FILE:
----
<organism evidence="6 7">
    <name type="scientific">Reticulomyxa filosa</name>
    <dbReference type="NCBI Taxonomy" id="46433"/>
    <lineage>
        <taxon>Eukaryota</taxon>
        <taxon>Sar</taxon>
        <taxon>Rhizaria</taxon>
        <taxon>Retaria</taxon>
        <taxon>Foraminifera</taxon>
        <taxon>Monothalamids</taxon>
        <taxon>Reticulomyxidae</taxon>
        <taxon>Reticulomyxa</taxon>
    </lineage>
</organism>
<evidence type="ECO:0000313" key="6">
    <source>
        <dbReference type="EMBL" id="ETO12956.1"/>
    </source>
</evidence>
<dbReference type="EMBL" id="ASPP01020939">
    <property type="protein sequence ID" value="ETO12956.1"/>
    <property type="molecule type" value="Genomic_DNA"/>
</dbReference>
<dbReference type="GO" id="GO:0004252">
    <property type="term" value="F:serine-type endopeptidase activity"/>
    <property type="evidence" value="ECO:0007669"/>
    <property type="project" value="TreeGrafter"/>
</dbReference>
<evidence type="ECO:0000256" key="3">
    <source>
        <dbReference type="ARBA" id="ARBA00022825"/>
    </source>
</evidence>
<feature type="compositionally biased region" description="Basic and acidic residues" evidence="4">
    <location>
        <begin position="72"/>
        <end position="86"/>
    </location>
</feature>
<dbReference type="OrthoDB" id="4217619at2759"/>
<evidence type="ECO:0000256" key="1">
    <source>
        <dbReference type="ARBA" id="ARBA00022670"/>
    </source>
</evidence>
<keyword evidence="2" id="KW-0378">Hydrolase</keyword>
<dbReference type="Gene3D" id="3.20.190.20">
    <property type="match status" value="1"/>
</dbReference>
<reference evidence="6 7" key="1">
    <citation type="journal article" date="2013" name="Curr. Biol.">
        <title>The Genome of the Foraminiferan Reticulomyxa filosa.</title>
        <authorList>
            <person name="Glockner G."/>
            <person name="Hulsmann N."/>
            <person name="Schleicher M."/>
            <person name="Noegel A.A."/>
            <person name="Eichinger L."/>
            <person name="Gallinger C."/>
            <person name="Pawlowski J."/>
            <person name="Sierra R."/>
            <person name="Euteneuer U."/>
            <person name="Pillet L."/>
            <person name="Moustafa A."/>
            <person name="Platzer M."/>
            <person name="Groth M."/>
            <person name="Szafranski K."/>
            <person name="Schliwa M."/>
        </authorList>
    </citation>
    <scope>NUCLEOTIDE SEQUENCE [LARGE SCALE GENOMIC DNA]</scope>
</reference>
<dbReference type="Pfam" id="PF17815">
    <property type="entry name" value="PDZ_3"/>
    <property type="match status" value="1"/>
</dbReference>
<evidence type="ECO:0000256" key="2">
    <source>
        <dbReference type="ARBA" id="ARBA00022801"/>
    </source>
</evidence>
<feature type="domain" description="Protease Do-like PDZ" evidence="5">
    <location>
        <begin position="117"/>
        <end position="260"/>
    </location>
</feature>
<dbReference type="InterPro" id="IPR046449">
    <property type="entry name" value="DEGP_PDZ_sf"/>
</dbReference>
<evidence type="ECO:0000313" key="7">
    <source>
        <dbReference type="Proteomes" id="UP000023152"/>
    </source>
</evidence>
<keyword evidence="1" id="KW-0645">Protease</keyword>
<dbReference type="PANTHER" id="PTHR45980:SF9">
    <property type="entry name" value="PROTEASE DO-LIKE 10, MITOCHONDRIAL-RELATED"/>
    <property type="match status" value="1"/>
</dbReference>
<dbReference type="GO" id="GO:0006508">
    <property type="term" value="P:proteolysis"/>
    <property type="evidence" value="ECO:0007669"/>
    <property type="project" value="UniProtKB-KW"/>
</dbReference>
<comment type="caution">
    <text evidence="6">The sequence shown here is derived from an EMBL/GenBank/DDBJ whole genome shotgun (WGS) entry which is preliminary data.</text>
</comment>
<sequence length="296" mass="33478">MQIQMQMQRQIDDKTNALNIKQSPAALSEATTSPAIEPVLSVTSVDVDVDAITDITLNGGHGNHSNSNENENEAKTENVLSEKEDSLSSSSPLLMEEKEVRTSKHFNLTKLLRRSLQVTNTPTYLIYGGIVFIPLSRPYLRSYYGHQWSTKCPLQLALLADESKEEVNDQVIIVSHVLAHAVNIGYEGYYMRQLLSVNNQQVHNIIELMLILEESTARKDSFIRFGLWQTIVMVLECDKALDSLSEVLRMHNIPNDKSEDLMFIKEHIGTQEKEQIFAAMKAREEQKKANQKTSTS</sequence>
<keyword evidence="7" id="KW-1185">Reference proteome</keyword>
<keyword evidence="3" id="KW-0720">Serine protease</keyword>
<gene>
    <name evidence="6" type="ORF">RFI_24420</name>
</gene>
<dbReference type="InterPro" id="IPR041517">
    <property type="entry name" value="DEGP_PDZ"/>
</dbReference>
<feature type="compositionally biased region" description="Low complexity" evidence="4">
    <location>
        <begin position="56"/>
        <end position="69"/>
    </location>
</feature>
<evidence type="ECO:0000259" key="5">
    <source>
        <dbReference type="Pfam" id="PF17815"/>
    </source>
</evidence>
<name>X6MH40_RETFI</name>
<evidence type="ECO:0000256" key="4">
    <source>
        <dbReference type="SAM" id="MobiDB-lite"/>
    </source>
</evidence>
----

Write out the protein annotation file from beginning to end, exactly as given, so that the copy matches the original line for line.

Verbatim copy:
<organism evidence="6 7">
    <name type="scientific">Reticulomyxa filosa</name>
    <dbReference type="NCBI Taxonomy" id="46433"/>
    <lineage>
        <taxon>Eukaryota</taxon>
        <taxon>Sar</taxon>
        <taxon>Rhizaria</taxon>
        <taxon>Retaria</taxon>
        <taxon>Foraminifera</taxon>
        <taxon>Monothalamids</taxon>
        <taxon>Reticulomyxidae</taxon>
        <taxon>Reticulomyxa</taxon>
    </lineage>
</organism>
<evidence type="ECO:0000313" key="6">
    <source>
        <dbReference type="EMBL" id="ETO12956.1"/>
    </source>
</evidence>
<dbReference type="EMBL" id="ASPP01020939">
    <property type="protein sequence ID" value="ETO12956.1"/>
    <property type="molecule type" value="Genomic_DNA"/>
</dbReference>
<dbReference type="GO" id="GO:0004252">
    <property type="term" value="F:serine-type endopeptidase activity"/>
    <property type="evidence" value="ECO:0007669"/>
    <property type="project" value="TreeGrafter"/>
</dbReference>
<evidence type="ECO:0000256" key="3">
    <source>
        <dbReference type="ARBA" id="ARBA00022825"/>
    </source>
</evidence>
<feature type="compositionally biased region" description="Basic and acidic residues" evidence="4">
    <location>
        <begin position="72"/>
        <end position="86"/>
    </location>
</feature>
<dbReference type="OrthoDB" id="4217619at2759"/>
<evidence type="ECO:0000256" key="1">
    <source>
        <dbReference type="ARBA" id="ARBA00022670"/>
    </source>
</evidence>
<keyword evidence="2" id="KW-0378">Hydrolase</keyword>
<dbReference type="Gene3D" id="3.20.190.20">
    <property type="match status" value="1"/>
</dbReference>
<reference evidence="6 7" key="1">
    <citation type="journal article" date="2013" name="Curr. Biol.">
        <title>The Genome of the Foraminiferan Reticulomyxa filosa.</title>
        <authorList>
            <person name="Glockner G."/>
            <person name="Hulsmann N."/>
            <person name="Schleicher M."/>
            <person name="Noegel A.A."/>
            <person name="Eichinger L."/>
            <person name="Gallinger C."/>
            <person name="Pawlowski J."/>
            <person name="Sierra R."/>
            <person name="Euteneuer U."/>
            <person name="Pillet L."/>
            <person name="Moustafa A."/>
            <person name="Platzer M."/>
            <person name="Groth M."/>
            <person name="Szafranski K."/>
            <person name="Schliwa M."/>
        </authorList>
    </citation>
    <scope>NUCLEOTIDE SEQUENCE [LARGE SCALE GENOMIC DNA]</scope>
</reference>
<dbReference type="Pfam" id="PF17815">
    <property type="entry name" value="PDZ_3"/>
    <property type="match status" value="1"/>
</dbReference>
<evidence type="ECO:0000256" key="2">
    <source>
        <dbReference type="ARBA" id="ARBA00022801"/>
    </source>
</evidence>
<feature type="domain" description="Protease Do-like PDZ" evidence="5">
    <location>
        <begin position="117"/>
        <end position="260"/>
    </location>
</feature>
<dbReference type="InterPro" id="IPR046449">
    <property type="entry name" value="DEGP_PDZ_sf"/>
</dbReference>
<evidence type="ECO:0000313" key="7">
    <source>
        <dbReference type="Proteomes" id="UP000023152"/>
    </source>
</evidence>
<keyword evidence="1" id="KW-0645">Protease</keyword>
<dbReference type="PANTHER" id="PTHR45980:SF9">
    <property type="entry name" value="PROTEASE DO-LIKE 10, MITOCHONDRIAL-RELATED"/>
    <property type="match status" value="1"/>
</dbReference>
<dbReference type="GO" id="GO:0006508">
    <property type="term" value="P:proteolysis"/>
    <property type="evidence" value="ECO:0007669"/>
    <property type="project" value="UniProtKB-KW"/>
</dbReference>
<comment type="caution">
    <text evidence="6">The sequence shown here is derived from an EMBL/GenBank/DDBJ whole genome shotgun (WGS) entry which is preliminary data.</text>
</comment>
<sequence length="296" mass="33478">MQIQMQMQRQIDDKTNALNIKQSPAALSEATTSPAIEPVLSVTSVDVDVDAITDITLNGGHGNHSNSNENENEAKTENVLSEKEDSLSSSSPLLMEEKEVRTSKHFNLTKLLRRSLQVTNTPTYLIYGGIVFIPLSRPYLRSYYGHQWSTKCPLQLALLADESKEEVNDQVIIVSHVLAHAVNIGYEGYYMRQLLSVNNQQVHNIIELMLILEESTARKDSFIRFGLWQTIVMVLECDKALDSLSEVLRMHNIPNDKSEDLMFIKEHIGTQEKEQIFAAMKAREEQKKANQKTSTS</sequence>
<keyword evidence="7" id="KW-1185">Reference proteome</keyword>
<keyword evidence="3" id="KW-0720">Serine protease</keyword>
<gene>
    <name evidence="6" type="ORF">RFI_24420</name>
</gene>
<dbReference type="InterPro" id="IPR041517">
    <property type="entry name" value="DEGP_PDZ"/>
</dbReference>
<feature type="compositionally biased region" description="Low complexity" evidence="4">
    <location>
        <begin position="56"/>
        <end position="69"/>
    </location>
</feature>
<evidence type="ECO:0000259" key="5">
    <source>
        <dbReference type="Pfam" id="PF17815"/>
    </source>
</evidence>
<name>X6MH40_RETFI</name>
<evidence type="ECO:0000256" key="4">
    <source>
        <dbReference type="SAM" id="MobiDB-lite"/>
    </source>
</evidence>